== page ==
Johansson is a player I really didn’t have a clue who he was until he was inserted into Timrå’s lineup towards the end of the HockeyAllsvenskan season. Timrå was by a large margin the best team in the league and had secured the victory of the regular season when they decided to rest their superstar, and San Jose Sharks prospect, Jonathan Dahlén during the last weekend of play. Instead, Oliver Johansson got the chance to replace him on the first line and on the power play. Johansson had a great weekend scoring three goals in two games while having 8 shots on goal over those two games.
Johansson is a winger with good poise and patience. He is very confident on the puck and doesn’t shy away from going straight to the net. His skating is good albeit not spectacular. He quick to get going but his top speed isn’t remarkable. He has a good motor and works hard all game long. I see some issues with his movement off the puck at times, he tends to stay in one spot in some shifts. It is something that comes out some shifts, not all of them, so he just needs to get more consistent. I would pick him if we were out of the fourth round or something along those lines. He has an intriguing toolset and he is quite young for the draft and has had an explosive second half of the season.
Sundin is an interesting winger that has shown that he can take over entire shifts when he has the puck on his stick. I look at him as a player I would take in the late rounds and then let him develop in Sweden for a while. He is quick and evasive with his skating and he has hands that he can use to create space for himself and his teammates. He can use both his shot and his passing to be dangerous in the offensive zone. I see a little bit of Jonathan Berggren in Sundin but he’s not on the same level as Berggren were during his draft year and Sundin doesn’t have the same ceiling. I do think there’s a player in Sundin and I think it might be worth taking a shot on him in the later rounds of the draft.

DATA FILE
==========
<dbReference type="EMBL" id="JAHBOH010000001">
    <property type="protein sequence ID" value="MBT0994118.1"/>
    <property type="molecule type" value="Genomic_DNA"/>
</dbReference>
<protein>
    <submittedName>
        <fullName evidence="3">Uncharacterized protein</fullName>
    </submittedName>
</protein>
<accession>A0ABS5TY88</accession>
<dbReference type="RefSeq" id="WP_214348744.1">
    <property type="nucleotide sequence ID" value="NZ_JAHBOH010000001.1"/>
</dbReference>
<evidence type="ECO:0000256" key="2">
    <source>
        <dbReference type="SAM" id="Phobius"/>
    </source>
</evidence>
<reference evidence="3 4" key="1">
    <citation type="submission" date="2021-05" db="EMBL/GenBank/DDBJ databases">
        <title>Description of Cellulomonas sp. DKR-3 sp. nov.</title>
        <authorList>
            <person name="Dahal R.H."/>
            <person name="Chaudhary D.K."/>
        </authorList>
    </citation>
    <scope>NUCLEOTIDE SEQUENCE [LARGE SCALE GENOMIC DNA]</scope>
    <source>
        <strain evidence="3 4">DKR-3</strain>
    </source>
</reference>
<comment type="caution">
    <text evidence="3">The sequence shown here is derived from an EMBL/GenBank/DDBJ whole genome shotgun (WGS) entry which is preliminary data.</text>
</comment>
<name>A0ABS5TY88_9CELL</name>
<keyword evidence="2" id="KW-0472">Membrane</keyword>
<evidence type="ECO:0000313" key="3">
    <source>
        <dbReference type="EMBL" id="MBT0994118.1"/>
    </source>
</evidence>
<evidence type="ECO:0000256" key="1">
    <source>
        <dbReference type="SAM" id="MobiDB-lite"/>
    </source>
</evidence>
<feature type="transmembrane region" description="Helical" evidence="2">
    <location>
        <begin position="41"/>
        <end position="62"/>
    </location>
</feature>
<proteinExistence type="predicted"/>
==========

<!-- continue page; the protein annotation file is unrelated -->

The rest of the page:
There’s one issue with Sundin and that issue is that we haven’t seen him play since November. He’s one of many Swedish J20 players that didn’t get the chance to play in HockeyEttan or HockeyAllsvenskan this year. He is in the Swedish U18 roster for their camp ahead of the U18 World Championships and if he plays in the tournament, people will have the chance to see what he can do now.
Ivan Björkly Nordström
Björkly Nordström is in a similar position as Sundin in that he hasn’t played since November but the difference between Björkly Nordström and Sundin as players are quite big. Björkly Nordström is a 6’7”, 216 lbs winger who if he was born five days earlier, he would’ve been eligible for last year’s draft. Now there is plenty of big interesting forwards coming out of Sweden the last few years. There is Elmer Söderblom who was drafted in the 6th round by the Detroit Red Wings in 2019. He impressed everyone with his performance in the World Juniors this year and he has continued to play well with Frölunda in the SHL after that. There is a player like William Bengtsson Söderlund who also is eligible this year.
My eyes were drawn to Björkly Nordström because he is similar to Elmer Söderblom in that he can really make defenders look stupid with his dangles. However, Björkly Nordström is an impressive skater. He can get up to a high speed quickly and he can beat his opponents with speed. His early birthday and the fact that he hasn’t played since November is against him but what I have seen from him makes me want to take a bet on his toolset. He can skate, he can pass, he can dangle and he isn’t afraid to use his body at times. At least he is a very fun bet to take a chance on in the 7th round!
You can follow Mikael @carlmikaelholm on Twitter!